The choice of colour palettes is often deliberately tailored to reinforce character development and relationships. Costume, production design, and lighting schemes establish the personalities and dynamics between characters through deliberate colour motifs.
For example, a couple deeply in love may constantly wear complimentary colours in their costumes, visually conveying their compatibility. But if the relationship turns toxic, one lover might shift to only clashing, off-putting colours, subliminally indicating the tensions.
A character’s environment could grow cold and pale as they descend into depression. Or they might be lit with increasingly sinister lighting as their dark side comes out. Heroes and villains are often differentiated through colour-coded appearances and worlds, with the good guys more brightly lit.
So cinematographers know how to script colours around characters, to subtly accentuate the desired viewer interpretations about who they are inside and how they relate to others. It is another useful cinematic tool.
Meaningful Colour Contrasts
Beyond colour choices for individual elements, cinematographers craft powerful contrasts between elements through colour.
Juxtaposing complementary or clashing colours creates visual energy and tension. This technique can heighten a dramatic moment, or underline a thematic conflict.
Placing a pale figure against a dark, saturated background ensures they draw viewer focus. Similarly, intense colours will pop against neutral, muted backgrounds.
Suddenly changing between a warm, bright scene to a cold, dark one helps mark a tonal shift. Fading from colour into black-and-white could indicate a character’s reminiscence or memory. Shifting from a limited to expanded colour palette could show the world opening up to a character with new awareness.
These types of motivated colour contrasts move the storytelling along by mirroring narrative or emotional dynamics. It amplifies the film’s intended design.
|Love, passion, danger, blood, violence, corruption
|Growth, prosperity, renewal, change
|Calmness, spirituality, contemplation
|Mystery, death, menace
Practical Lighting Considerations
Beyond storytelling uses, the choice of colours in cinematography is also influenced by practical lighting limitations. Certain colours reproduce better than others with different film stocks and digital sensors. Brightness, film speed, and lighting challenges also affect colour possibilities.
Vibrant reds and oranges tend to distractingly ‘bloom’ with film. Blues and greens read much cleaner, with muddier or muted reds. So cinematographers often gravitate towards teal/orange colour schemes. Skin tones reproduce well in that range too.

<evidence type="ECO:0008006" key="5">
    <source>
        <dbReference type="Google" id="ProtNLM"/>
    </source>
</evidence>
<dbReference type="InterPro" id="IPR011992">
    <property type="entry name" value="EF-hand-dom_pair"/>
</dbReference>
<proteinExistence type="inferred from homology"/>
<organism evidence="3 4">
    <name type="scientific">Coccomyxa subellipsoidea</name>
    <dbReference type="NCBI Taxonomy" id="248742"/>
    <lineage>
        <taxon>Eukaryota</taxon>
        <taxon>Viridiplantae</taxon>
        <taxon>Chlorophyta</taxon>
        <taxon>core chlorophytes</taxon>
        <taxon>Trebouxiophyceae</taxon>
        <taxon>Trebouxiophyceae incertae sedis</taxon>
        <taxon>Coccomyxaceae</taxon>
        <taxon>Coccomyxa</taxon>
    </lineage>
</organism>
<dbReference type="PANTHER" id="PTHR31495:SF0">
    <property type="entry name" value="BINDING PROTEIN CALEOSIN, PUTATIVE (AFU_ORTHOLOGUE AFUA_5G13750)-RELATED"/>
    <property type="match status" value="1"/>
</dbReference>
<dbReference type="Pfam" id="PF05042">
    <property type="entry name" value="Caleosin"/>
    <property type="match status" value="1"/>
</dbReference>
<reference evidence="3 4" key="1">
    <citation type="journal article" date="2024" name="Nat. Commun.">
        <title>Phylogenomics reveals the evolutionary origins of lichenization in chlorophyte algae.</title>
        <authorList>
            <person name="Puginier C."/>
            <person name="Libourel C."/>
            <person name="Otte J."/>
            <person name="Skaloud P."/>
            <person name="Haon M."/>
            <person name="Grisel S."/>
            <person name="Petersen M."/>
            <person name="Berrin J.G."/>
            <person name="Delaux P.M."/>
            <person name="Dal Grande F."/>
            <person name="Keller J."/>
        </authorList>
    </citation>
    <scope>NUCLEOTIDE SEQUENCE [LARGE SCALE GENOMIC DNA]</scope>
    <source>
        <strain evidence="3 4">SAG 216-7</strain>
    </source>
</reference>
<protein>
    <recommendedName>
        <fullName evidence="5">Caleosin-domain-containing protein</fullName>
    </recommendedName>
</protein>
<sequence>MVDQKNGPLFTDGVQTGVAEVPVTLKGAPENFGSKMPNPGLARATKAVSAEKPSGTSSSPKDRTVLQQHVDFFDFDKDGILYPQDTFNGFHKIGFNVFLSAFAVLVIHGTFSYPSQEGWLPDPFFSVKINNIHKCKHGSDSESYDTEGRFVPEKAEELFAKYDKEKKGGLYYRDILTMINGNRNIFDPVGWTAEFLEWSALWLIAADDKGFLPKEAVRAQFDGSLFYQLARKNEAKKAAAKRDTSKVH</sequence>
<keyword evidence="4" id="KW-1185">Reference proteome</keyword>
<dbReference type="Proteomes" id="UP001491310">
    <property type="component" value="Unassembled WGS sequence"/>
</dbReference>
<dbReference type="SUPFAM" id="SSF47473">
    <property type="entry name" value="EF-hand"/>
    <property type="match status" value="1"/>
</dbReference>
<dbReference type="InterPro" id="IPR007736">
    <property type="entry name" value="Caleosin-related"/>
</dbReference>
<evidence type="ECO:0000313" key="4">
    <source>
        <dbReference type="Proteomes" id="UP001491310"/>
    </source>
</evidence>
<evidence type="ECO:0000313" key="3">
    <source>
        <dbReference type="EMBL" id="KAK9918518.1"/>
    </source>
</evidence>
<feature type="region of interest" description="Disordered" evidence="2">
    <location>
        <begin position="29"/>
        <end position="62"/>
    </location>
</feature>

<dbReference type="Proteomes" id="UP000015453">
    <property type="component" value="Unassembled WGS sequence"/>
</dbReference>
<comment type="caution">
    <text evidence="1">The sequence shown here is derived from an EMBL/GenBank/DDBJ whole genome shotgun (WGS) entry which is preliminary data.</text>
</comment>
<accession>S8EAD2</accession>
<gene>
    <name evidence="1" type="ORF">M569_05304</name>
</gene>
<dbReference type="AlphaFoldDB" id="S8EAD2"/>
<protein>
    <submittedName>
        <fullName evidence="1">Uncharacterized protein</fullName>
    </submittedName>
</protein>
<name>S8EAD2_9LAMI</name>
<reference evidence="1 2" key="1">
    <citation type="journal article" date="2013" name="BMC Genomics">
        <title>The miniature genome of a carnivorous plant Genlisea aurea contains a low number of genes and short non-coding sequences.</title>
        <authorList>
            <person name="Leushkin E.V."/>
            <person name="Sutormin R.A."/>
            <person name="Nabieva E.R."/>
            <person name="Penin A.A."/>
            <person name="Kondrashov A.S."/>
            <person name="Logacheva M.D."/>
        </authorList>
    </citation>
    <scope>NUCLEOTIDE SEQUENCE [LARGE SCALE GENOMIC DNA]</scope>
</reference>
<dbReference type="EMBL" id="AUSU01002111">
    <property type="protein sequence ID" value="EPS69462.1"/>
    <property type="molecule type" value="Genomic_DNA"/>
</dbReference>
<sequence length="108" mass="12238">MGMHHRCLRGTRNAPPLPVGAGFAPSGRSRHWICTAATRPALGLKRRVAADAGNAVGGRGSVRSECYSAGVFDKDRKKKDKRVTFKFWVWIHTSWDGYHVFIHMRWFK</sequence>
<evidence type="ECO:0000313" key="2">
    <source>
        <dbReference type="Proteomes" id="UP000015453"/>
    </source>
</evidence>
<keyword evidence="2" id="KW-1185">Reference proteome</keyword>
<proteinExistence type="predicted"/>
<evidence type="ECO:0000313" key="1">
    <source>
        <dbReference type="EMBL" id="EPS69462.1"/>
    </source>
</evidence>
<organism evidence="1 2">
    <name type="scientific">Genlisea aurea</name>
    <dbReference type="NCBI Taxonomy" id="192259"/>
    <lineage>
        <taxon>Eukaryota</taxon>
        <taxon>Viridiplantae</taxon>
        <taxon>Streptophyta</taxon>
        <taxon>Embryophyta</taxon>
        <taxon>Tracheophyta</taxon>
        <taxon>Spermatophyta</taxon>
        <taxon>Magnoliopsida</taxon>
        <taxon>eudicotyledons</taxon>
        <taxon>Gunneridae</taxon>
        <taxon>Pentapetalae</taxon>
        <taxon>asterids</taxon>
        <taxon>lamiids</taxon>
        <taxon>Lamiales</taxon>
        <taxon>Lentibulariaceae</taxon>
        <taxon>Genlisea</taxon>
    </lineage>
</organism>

The colour contrast of elements in frame also affects their visibility. If colours are too similar in value, shapes and contours get lost. So cinematographers keep background colours distinct from skin tones and key elements, to maintain clarity in shaping the visual narrative.
Available lighting sources also determine colour options. Candlelight offers warmer tones, fluorescents lean green/blue. Incandescent bulbs can be filtered for selective colours. Coloured gels on practical lights or rigged over windows strongly influence the palette.
So cinematographers factor in these technical and logistical limitations regarding colour, while crafting their visual storytelling.
The final stage of colour manipulation happens in digital intermediate grading for film, or colour correction for video. Even with meticulous production design and lighting, the desired palette is fine-tuned here.
Grading adjusts hue, saturation, brightness, contrast and balance across the frame and shots. Cooler or warmer tones are added to calibrate the mood. For continuity, skins tones and colours are matched between shots. Creative stylization also occurs, like adding monochromatic sequences.
Through Digital Intermediate processes, extensive colour changes and enhancements can be made that were impossible with traditional film colour timing. This allows greater creativity, as well as correcting issues with original filming.
So the colour palette and schemes designed during production provide a starting point, to be further elevated and polished through grading in post, the final word on the visual presentation.
Colour is a vitally important cinematic tool. Many films have defined their greatness through ingenious uses of colour to tell the story and affect audiences visually and emotionally.
Cinematographers devote much care and intention to sculpting colour schemes around characters, settings, themes and moods. Their colour choices stylistically enhance narratives and deepen meanings. Even Practical lighting issues factor into colour plans.
The colours prominently used in beloved films often become their defining visual trademarks. Audiences intrinsically associate those palettes with treasured cinematic memories and experiences.
So colour utilization is a foundational aspect of cinematic language that speaks directly to the psychology of viewers. Master filmmakers recognize this and leverage colour to imprint their films visually in the minds and hearts of audiences. That is the potent spell which cinematography’s colour mastery can cast upon the screen.